Through each step – and through each matter of begging himself to think of the lighter side his position, even when it looked like there was none – Lucas kept his eyes ahead. At one more corner of the ‘clinic’, he reached door ‘2M’ and, failing to take deep breaths, knocked. This better not be Redshire all over again.

A gravely, somewhat kind, voice commanded, “enter,” which Lucas did as his mind reeled off the typical ‘situation list’ of what objects were in the room. Why did his thoughts have to race so? They were giving him a headache.

Lucas’ eyes first caught upon the middle aged man sitting in one of those comfy blue chairs that only doctors were given. Beyond him were two bookcases stacked with worn medical books; against another wall was a wooden desk, probably oak, an old computer and a landline-phone. The final wall was decorated with the type of congratulatory certificate that only doctors dared display.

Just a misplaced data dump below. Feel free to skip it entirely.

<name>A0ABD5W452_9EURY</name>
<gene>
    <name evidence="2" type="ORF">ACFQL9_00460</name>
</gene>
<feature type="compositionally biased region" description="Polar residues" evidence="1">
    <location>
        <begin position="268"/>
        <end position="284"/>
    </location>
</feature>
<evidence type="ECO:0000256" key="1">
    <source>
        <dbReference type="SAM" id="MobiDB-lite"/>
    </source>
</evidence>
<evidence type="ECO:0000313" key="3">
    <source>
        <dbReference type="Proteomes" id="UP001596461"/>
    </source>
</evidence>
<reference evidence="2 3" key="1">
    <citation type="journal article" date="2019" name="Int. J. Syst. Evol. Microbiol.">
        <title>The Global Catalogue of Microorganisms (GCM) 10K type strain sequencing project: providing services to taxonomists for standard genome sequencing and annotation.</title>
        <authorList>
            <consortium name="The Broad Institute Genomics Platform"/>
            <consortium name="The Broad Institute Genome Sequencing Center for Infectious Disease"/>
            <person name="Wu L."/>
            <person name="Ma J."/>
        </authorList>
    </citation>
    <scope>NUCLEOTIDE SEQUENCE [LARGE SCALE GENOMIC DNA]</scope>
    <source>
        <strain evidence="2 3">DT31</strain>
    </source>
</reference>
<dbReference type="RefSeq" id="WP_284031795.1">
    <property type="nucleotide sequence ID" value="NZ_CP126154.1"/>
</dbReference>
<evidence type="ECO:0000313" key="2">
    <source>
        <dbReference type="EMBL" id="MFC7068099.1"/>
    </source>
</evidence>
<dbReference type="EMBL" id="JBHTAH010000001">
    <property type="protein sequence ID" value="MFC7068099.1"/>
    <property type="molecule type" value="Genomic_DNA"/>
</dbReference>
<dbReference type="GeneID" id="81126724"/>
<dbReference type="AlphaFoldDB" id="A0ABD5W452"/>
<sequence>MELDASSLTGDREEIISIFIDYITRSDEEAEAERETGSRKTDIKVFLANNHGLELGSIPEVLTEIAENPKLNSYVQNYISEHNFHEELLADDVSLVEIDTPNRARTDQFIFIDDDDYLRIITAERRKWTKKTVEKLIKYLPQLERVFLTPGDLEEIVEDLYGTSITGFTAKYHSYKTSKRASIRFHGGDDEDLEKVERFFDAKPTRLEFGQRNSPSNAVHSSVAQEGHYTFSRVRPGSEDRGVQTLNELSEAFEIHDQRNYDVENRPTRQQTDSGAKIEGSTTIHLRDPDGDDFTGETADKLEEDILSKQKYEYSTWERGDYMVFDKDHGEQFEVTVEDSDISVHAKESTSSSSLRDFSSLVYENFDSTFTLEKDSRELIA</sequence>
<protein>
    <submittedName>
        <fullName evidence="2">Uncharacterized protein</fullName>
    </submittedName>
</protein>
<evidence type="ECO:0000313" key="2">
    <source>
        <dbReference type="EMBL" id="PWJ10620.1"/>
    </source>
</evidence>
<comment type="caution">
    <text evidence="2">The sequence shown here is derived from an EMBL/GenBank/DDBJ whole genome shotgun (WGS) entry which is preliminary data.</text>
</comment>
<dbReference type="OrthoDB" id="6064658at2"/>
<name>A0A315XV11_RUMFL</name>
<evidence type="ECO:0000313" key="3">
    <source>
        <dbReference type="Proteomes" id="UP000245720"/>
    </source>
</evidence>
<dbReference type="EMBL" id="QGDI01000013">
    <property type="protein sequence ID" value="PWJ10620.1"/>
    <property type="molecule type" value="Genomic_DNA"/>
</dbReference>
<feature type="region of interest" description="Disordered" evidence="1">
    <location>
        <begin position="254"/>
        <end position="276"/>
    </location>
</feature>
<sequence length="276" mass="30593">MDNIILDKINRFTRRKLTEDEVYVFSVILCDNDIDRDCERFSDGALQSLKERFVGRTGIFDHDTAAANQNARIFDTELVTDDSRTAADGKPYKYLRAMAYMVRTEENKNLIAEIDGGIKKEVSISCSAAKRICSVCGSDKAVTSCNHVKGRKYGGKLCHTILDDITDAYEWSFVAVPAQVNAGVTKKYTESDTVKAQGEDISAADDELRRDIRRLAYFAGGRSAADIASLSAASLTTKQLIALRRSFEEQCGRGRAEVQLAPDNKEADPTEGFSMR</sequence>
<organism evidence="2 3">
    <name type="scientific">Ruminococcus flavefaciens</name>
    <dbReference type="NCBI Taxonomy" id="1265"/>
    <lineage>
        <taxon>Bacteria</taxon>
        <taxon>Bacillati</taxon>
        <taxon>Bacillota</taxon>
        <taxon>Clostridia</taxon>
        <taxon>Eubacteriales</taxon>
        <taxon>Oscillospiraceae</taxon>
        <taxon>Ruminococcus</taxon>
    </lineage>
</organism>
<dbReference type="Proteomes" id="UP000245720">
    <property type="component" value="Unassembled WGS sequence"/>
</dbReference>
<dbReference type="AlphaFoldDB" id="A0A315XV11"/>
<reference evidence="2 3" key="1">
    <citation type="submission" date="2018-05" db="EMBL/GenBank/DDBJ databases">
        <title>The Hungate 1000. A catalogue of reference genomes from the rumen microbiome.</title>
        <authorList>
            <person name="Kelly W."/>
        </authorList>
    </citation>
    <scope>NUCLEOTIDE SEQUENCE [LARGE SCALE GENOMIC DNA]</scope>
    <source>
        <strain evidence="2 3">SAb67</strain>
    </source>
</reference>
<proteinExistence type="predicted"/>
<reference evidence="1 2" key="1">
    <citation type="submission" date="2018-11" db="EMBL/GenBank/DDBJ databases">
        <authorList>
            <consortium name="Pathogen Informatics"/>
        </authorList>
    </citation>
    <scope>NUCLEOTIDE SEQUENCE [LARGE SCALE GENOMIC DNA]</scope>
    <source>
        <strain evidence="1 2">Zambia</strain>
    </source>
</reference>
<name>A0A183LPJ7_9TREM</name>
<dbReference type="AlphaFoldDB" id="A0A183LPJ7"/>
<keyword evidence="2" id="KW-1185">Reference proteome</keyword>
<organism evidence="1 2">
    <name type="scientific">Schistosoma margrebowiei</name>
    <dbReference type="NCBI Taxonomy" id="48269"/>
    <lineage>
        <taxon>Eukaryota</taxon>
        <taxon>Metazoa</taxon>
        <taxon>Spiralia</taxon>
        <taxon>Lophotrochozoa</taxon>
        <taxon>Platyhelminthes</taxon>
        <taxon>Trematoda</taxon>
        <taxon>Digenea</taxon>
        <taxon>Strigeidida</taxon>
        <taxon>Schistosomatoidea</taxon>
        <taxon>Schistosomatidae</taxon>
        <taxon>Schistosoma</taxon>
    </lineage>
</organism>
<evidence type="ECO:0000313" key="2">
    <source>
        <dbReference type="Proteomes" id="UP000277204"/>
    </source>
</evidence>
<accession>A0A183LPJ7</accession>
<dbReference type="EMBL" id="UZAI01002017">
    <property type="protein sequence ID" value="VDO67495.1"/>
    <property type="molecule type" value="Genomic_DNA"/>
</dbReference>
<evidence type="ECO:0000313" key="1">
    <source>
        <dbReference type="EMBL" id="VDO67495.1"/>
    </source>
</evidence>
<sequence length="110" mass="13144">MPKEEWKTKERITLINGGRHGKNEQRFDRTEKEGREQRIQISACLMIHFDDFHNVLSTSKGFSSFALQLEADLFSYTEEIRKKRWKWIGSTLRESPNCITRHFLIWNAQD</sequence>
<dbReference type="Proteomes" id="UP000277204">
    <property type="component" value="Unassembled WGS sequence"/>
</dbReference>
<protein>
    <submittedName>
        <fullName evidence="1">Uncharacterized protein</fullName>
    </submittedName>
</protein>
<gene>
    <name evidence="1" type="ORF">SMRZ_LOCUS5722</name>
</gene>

Andrea had been out of her mind suggesting he go here. Why hadn’t she simply asked around at Lansdale Clinic? Lucas almost shook his head, before he realised that Dr. Morrison was standing, smiling.

“Welcome to Swinford, Mr. Gorge. Do sit down. May I call you Lucas?”

“All right,” he grumbled.

The ceiling mimicked the walls in colour with that use of the mild blue that, he supposed, was meant to calm people. Lucas sat, but annoyance lingered in his mind; he could almost taste the impropriety of the disarrangement in the room. It usually took Lucas two or three weeks to get used to the nooks and crannies of every single place, but he didn’t expect to be in the room for that long. Therefore, it was only logical to him that every sight he took in filled him with disapproval.